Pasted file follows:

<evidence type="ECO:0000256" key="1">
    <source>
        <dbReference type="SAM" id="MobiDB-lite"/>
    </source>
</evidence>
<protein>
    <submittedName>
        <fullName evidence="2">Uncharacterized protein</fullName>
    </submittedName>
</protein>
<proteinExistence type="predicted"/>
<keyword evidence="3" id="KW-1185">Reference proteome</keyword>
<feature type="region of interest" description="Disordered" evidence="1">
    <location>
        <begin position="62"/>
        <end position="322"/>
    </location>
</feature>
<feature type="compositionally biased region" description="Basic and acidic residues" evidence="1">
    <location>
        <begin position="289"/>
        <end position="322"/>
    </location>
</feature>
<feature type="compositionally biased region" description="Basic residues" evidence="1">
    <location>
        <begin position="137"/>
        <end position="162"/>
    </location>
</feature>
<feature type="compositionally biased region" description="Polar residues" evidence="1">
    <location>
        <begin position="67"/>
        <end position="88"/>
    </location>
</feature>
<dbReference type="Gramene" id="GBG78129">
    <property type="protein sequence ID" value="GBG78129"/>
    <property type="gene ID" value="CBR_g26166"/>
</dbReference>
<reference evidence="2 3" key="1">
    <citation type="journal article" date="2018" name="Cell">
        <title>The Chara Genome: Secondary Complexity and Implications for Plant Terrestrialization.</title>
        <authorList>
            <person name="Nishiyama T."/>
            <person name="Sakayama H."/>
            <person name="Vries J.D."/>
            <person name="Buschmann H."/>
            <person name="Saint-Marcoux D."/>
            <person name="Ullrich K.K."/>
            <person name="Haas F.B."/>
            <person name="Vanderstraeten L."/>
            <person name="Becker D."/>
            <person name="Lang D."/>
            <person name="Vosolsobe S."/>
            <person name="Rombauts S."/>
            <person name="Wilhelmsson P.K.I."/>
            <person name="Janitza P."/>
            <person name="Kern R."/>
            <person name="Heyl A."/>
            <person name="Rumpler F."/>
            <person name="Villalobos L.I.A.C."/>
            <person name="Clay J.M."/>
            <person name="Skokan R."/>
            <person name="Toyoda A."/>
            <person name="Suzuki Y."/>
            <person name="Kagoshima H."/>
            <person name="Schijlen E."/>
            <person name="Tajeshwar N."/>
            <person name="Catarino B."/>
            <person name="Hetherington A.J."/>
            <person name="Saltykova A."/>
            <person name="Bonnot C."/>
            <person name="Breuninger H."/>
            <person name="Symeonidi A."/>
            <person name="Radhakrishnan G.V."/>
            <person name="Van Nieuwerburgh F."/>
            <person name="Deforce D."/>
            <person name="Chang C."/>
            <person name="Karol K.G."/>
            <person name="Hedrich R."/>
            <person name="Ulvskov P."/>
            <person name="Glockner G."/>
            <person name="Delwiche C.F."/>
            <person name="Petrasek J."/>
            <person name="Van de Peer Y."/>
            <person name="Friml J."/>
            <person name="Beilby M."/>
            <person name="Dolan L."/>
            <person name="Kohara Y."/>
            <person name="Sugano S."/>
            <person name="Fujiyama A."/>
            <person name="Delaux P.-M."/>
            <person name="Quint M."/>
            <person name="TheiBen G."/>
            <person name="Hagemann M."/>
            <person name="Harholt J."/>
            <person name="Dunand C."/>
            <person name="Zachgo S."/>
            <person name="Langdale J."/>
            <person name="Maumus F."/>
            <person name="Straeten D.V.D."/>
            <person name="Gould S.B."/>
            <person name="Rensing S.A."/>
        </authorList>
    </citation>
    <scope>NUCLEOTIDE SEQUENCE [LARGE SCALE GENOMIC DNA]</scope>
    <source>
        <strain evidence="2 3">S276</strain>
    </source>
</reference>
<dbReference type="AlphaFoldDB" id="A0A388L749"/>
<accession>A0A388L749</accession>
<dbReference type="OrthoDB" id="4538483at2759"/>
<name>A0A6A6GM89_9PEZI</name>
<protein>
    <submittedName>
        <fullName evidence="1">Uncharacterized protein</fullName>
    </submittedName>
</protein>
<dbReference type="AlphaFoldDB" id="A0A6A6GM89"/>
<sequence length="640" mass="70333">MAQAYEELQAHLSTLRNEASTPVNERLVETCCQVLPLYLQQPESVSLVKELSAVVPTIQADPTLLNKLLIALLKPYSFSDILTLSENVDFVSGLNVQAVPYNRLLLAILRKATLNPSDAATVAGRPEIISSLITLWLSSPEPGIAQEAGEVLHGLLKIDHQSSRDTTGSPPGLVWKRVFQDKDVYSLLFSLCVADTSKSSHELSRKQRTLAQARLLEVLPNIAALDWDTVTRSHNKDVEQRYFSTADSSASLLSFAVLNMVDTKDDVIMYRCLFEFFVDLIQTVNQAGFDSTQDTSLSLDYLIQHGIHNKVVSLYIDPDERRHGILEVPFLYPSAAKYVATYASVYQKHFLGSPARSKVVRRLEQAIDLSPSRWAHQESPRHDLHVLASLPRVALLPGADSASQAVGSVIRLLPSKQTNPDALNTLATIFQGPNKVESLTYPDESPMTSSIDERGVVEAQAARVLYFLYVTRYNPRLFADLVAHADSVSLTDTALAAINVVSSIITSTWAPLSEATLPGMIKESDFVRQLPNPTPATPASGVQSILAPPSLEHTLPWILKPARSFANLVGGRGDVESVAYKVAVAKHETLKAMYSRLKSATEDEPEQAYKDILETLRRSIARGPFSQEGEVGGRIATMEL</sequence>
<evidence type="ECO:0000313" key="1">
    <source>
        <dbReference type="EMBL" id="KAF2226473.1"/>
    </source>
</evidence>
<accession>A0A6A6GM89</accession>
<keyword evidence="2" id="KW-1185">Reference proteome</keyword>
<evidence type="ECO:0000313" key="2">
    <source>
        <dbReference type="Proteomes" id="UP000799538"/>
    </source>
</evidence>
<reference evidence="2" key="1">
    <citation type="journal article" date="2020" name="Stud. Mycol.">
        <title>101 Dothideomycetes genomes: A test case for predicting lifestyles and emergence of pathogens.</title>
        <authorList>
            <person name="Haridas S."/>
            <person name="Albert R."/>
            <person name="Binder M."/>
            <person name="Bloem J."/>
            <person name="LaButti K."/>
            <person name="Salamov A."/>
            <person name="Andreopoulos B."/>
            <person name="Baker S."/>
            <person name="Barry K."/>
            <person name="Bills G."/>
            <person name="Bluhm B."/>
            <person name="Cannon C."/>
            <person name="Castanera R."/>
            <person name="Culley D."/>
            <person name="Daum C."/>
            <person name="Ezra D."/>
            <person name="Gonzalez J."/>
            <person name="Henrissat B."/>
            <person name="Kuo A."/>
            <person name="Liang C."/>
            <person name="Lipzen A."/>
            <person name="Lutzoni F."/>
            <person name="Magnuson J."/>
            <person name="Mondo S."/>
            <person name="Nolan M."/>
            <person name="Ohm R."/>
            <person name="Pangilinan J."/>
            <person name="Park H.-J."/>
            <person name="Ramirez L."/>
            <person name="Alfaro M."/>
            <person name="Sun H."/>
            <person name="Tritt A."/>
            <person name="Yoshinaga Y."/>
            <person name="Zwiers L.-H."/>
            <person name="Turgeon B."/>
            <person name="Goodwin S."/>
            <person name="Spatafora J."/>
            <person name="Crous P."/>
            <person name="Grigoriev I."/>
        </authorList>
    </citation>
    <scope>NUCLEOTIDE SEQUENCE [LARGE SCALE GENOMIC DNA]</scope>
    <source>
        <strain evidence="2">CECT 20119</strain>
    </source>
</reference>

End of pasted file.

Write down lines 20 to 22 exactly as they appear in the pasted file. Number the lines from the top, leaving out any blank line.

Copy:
    <location>
        <begin position="289"/>
        <end position="322"/>